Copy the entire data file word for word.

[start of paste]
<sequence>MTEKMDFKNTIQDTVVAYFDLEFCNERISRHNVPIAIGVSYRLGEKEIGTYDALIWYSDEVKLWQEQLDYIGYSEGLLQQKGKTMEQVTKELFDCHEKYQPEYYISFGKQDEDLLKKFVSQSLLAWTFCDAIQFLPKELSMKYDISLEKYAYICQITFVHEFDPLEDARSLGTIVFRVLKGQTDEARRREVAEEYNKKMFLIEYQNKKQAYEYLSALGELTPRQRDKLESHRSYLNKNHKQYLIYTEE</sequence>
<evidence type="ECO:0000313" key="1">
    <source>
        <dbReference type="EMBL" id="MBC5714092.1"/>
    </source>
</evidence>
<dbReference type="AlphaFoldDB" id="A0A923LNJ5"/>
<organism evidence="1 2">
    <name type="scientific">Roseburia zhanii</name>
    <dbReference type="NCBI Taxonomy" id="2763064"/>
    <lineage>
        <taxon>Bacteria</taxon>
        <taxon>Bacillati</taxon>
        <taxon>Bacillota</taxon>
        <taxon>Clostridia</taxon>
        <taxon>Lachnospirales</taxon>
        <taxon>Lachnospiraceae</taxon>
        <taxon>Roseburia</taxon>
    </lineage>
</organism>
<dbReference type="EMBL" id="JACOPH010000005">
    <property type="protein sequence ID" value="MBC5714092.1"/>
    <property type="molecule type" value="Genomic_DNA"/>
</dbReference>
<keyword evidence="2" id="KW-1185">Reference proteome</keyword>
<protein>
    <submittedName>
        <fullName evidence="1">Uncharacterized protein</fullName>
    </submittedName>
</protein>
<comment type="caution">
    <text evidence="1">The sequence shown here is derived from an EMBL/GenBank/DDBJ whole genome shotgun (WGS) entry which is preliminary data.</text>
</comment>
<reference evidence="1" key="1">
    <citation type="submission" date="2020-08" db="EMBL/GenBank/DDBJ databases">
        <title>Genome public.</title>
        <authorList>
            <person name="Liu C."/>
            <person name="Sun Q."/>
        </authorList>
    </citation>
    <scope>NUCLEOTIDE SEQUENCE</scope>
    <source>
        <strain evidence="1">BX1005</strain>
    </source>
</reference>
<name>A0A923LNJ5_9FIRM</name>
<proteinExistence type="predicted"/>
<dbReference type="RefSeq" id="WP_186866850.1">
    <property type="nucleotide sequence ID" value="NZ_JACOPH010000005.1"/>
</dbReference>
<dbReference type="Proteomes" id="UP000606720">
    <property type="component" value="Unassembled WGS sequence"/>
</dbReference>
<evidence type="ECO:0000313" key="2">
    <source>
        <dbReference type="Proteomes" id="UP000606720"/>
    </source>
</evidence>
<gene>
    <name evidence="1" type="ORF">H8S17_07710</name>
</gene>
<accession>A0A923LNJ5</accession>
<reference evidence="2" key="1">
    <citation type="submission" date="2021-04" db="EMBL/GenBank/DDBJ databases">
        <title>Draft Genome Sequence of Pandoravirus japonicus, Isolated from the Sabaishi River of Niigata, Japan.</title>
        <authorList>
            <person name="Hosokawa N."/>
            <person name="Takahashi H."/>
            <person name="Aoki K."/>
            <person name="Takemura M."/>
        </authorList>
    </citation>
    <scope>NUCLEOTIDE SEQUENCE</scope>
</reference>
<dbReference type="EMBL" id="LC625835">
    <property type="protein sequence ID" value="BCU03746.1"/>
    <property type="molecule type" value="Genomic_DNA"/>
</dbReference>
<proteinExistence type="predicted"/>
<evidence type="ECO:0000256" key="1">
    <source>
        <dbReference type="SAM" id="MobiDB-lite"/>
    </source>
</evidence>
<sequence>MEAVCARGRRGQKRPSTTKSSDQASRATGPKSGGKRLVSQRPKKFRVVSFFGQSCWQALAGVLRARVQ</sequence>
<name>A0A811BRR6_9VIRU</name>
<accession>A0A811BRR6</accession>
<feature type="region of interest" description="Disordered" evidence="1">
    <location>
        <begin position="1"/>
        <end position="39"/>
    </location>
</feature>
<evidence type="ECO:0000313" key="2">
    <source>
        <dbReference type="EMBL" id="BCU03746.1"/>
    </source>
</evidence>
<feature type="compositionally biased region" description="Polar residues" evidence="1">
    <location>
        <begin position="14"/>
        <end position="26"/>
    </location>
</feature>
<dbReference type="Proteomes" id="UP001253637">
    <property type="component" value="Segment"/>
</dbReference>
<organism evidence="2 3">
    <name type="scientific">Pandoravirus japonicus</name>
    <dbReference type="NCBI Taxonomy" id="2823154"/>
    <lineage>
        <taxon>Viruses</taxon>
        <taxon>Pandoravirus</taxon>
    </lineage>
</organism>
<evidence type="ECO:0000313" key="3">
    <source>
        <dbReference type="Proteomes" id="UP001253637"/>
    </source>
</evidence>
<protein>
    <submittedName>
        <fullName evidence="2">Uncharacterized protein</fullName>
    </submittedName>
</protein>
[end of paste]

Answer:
<sequence>MTEKMDFKNTIQDTVVAYFDLEFCNERISRHNVPIAIGVSYRLGEKEIGTYDALIWYSDEVKLWQEQLDYIGYSEGLLQQKGKTMEQVTKELFDCHEKYQPEYYISFGKQDEDLLKKFVSQSLLAWTFCDAIQFLPKELSMKYDISLEKYAYICQITFVHEFDPLEDARSLGTIVFRVLKGQTDEARRREVAEEYNKKMFLIEYQNKKQAYEYLSALGELTPRQRDKLESHRSYLNKNHKQYLIYTEE</sequence>
<evidence type="ECO:0000313" key="1">
    <source>
        <dbReference type="EMBL" id="MBC5714092.1"/>
    </source>
</evidence>
<dbReference type="AlphaFoldDB" id="A0A923LNJ5"/>
<organism evidence="1 2">
    <name type="scientific">Roseburia zhanii</name>
    <dbReference type="NCBI Taxonomy" id="2763064"/>
    <lineage>
        <taxon>Bacteria</taxon>
        <taxon>Bacillati</taxon>
        <taxon>Bacillota</taxon>
        <taxon>Clostridia</taxon>
        <taxon>Lachnospirales</taxon>
        <taxon>Lachnospiraceae</taxon>
        <taxon>Roseburia</taxon>
    </lineage>
</organism>
<dbReference type="EMBL" id="JACOPH010000005">
    <property type="protein sequence ID" value="MBC5714092.1"/>
    <property type="molecule type" value="Genomic_DNA"/>
</dbReference>
<keyword evidence="2" id="KW-1185">Reference proteome</keyword>
<protein>
    <submittedName>
        <fullName evidence="1">Uncharacterized protein</fullName>
    </submittedName>
</protein>
<comment type="caution">
    <text evidence="1">The sequence shown here is derived from an EMBL/GenBank/DDBJ whole genome shotgun (WGS) entry which is preliminary data.</text>
</comment>
<reference evidence="1" key="1">
    <citation type="submission" date="2020-08" db="EMBL/GenBank/DDBJ databases">
        <title>Genome public.</title>
        <authorList>
            <person name="Liu C."/>
            <person name="Sun Q."/>
        </authorList>
    </citation>
    <scope>NUCLEOTIDE SEQUENCE</scope>
    <source>
        <strain evidence="1">BX1005</strain>
    </source>
</reference>
<name>A0A923LNJ5_9FIRM</name>
<proteinExistence type="predicted"/>
<dbReference type="RefSeq" id="WP_186866850.1">
    <property type="nucleotide sequence ID" value="NZ_JACOPH010000005.1"/>
</dbReference>
<dbReference type="Proteomes" id="UP000606720">
    <property type="component" value="Unassembled WGS sequence"/>
</dbReference>
<evidence type="ECO:0000313" key="2">
    <source>
        <dbReference type="Proteomes" id="UP000606720"/>
    </source>
</evidence>
<gene>
    <name evidence="1" type="ORF">H8S17_07710</name>
</gene>
<accession>A0A923LNJ5</accession>
<reference evidence="2" key="1">
    <citation type="submission" date="2021-04" db="EMBL/GenBank/DDBJ databases">
        <title>Draft Genome Sequence of Pandoravirus japonicus, Isolated from the Sabaishi River of Niigata, Japan.</title>
        <authorList>
            <person name="Hosokawa N."/>
            <person name="Takahashi H."/>
            <person name="Aoki K."/>
            <person name="Takemura M."/>
        </authorList>
    </citation>
    <scope>NUCLEOTIDE SEQUENCE</scope>
</reference>
<dbReference type="EMBL" id="LC625835">
    <property type="protein sequence ID" value="BCU03746.1"/>
    <property type="molecule type" value="Genomic_DNA"/>
</dbReference>
<proteinExistence type="predicted"/>
<evidence type="ECO:0000256" key="1">
    <source>
        <dbReference type="SAM" id="MobiDB-lite"/>
    </source>
</evidence>
<sequence>MEAVCARGRRGQKRPSTTKSSDQASRATGPKSGGKRLVSQRPKKFRVVSFFGQSCWQALAGVLRARVQ</sequence>
<name>A0A811BRR6_9VIRU</name>
<accession>A0A811BRR6</accession>
<feature type="region of interest" description="Disordered" evidence="1">
    <location>
        <begin position="1"/>
        <end position="39"/>
    </location>
</feature>
<evidence type="ECO:0000313" key="2">
    <source>
        <dbReference type="EMBL" id="BCU03746.1"/>
    </source>
</evidence>
<feature type="compositionally biased region" description="Polar residues" evidence="1">
    <location>
        <begin position="14"/>
        <end position="26"/>
    </location>
</feature>
<dbReference type="Proteomes" id="UP001253637">
    <property type="component" value="Segment"/>
</dbReference>
<organism evidence="2 3">
    <name type="scientific">Pandoravirus japonicus</name>
    <dbReference type="NCBI Taxonomy" id="2823154"/>
    <lineage>
        <taxon>Viruses</taxon>
        <taxon>Pandoravirus</taxon>
    </lineage>
</organism>
<evidence type="ECO:0000313" key="3">
    <source>
        <dbReference type="Proteomes" id="UP001253637"/>
    </source>
</evidence>
<protein>
    <submittedName>
        <fullName evidence="2">Uncharacterized protein</fullName>
    </submittedName>
</protein>